The Book Thief contains a few things you need to know about. A young girl, an old couple, a Jewish fist fighter, Hitler and Death. Sounds simple, right? Liesel herself in a new town with a doting foster father and a sharp tongued foster mother, trying to understand why she can’t see her mother any more. But Liesel Memminger is haunted, haunted by the ghost of her younger brother whom she watched die. Another thing you should know she is a thief, but the novel is about more than that.
The novel is a about a young girl and a country that will never be the same after war. As Liesel, Hanns (her stepfather) and Rosa (her stepmother) hide a young Jewish man they know they are risking their lives, from such risk comes a beautiful tale. The problem with novels as good as this is that you don’t want to ruin any part of it because you love it so much. I will say though the novel is a long one but in a nice way. It’s the kind of book that you can take a break from but as soon as you turn another page you fall straight back into the story. I must tell you that Liesel is quite possibly the cleverest thief you will ever encounter in literature after she is given the gift of education – something no one can take away- she continues to feed that eagerness at all costs.
Which leads me on to another character I have to mention, because I know you will fall in love with him. Rudy is Liesel’s neighbour, a sweet boy who idolises black athlete Jesse Owens in the middle of Nazi Germany. As you can assume this does not work in his favour. The relationship between him and Liesel is one of my favourite parts of the novel though, without him I doubt the Book Thief would have become who she was. It is the childlike simplicity that really recounts the horrors of war, of children that cannot understand the fighting or why some parents never come home.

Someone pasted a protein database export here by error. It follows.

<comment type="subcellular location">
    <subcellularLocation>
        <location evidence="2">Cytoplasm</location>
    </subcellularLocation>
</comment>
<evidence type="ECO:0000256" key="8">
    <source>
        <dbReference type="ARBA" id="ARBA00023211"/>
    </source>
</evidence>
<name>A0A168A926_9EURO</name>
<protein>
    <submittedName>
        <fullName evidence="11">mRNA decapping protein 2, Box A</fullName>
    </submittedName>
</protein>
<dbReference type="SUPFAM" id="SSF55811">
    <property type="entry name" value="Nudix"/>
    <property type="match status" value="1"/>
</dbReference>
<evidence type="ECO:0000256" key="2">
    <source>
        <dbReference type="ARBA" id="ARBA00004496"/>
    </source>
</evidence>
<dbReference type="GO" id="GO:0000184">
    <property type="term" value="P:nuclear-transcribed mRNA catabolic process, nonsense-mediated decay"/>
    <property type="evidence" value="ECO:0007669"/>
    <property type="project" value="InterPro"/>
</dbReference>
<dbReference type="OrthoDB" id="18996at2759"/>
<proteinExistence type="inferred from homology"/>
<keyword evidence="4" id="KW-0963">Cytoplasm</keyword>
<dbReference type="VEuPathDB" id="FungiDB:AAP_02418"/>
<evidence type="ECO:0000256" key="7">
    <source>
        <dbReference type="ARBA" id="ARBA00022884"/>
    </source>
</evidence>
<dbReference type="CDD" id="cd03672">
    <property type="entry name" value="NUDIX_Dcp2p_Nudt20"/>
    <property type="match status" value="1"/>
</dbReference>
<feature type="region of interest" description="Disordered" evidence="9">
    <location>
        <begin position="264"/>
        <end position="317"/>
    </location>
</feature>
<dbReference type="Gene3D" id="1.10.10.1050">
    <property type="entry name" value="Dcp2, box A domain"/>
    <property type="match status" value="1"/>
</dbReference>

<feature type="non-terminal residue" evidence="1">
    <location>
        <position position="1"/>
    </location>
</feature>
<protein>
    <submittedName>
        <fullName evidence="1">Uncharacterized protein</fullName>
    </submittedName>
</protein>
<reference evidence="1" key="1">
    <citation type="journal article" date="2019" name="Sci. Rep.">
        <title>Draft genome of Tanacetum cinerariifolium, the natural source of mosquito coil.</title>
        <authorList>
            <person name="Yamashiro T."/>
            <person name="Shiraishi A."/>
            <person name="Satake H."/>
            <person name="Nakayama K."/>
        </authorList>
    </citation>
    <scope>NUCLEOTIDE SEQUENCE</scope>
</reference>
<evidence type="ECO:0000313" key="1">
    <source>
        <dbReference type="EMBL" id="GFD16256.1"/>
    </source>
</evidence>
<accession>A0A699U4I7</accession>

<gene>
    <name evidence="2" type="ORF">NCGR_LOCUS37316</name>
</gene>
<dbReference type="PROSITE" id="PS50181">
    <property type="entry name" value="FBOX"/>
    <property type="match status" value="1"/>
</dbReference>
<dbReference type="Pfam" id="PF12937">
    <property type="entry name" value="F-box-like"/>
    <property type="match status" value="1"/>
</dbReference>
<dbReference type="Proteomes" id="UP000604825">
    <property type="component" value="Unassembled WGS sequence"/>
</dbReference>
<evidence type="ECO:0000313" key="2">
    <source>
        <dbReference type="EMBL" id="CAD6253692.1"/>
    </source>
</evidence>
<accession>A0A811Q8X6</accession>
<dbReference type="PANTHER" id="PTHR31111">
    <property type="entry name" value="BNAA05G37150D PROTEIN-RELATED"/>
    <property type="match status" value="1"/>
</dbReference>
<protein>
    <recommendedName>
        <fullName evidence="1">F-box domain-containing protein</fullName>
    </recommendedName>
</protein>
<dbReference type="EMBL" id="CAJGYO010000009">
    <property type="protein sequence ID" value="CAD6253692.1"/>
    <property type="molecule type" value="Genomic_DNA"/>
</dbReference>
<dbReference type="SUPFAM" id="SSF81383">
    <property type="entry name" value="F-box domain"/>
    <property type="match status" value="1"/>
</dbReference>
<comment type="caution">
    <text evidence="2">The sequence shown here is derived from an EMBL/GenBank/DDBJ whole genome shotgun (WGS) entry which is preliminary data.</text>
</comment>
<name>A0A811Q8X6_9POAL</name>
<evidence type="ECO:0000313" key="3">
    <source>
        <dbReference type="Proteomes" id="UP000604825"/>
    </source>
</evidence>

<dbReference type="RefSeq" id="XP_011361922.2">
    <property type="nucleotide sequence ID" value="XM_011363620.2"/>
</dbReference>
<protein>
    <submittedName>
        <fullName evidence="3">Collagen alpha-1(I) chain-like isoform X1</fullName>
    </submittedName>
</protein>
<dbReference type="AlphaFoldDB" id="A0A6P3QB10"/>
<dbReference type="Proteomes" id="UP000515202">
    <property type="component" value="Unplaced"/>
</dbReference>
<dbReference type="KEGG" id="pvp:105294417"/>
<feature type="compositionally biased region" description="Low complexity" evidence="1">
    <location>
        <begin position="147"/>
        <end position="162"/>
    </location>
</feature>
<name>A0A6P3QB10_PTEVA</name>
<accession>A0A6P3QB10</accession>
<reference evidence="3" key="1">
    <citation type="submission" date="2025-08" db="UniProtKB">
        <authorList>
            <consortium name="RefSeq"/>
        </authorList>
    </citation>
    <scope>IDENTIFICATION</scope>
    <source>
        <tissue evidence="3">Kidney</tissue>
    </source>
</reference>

Although it’s a questionable concept, Death makes and incredible narrator and he was one of the best characters. Who would have thought death could be so kind, caring and thoughtful. Oh and let’s not forget funny, there is great humour in the book even if it seems sad. I laughed more than I ever wanted to cry and it wasn’t just little laughs that would escape me, it was loud laughter which is rare. Death is a curious character, reminiscent of a gentle old man trying to teach lessons to the young. By having war recounted by someone or something which many of us would assume reveled in war Zusak has done something incredible; very few authors could open someone’s mind as he has.
“Even death has a heart.”
At times the book made my heart hurt. I could see the scenes playing out in front of me, I wanted to look away but I couldn’t. I wanted to reach out but I wasn’t really there. What Zusak has done with his magical description should not be taken lightly. I have not read novel like this that is so vivid in a very long time. I wanted to laugh, I wanted to cry and I wanted to make sure nothing like this could ever happen again. It’s incredible that even though this is fiction, it feels as if it could be real and that is the magic of a good story teller, they made you believe the book is real.This book made me cry, and I’m grateful. It is a stunning piece of literature that I want to read again and again.
I can’t give this book anything less than five stars *****, something I don’t give lightly. I remember not reading this book years ago when I had the chance and I wish someone had shaken me! Zusak is an incredible writer, so much so that if he never wrote again this book would be enough. If you haven’t read it, you
should need to, it is beautiful and one of the best novels ever written.
Review by Chloe Metzger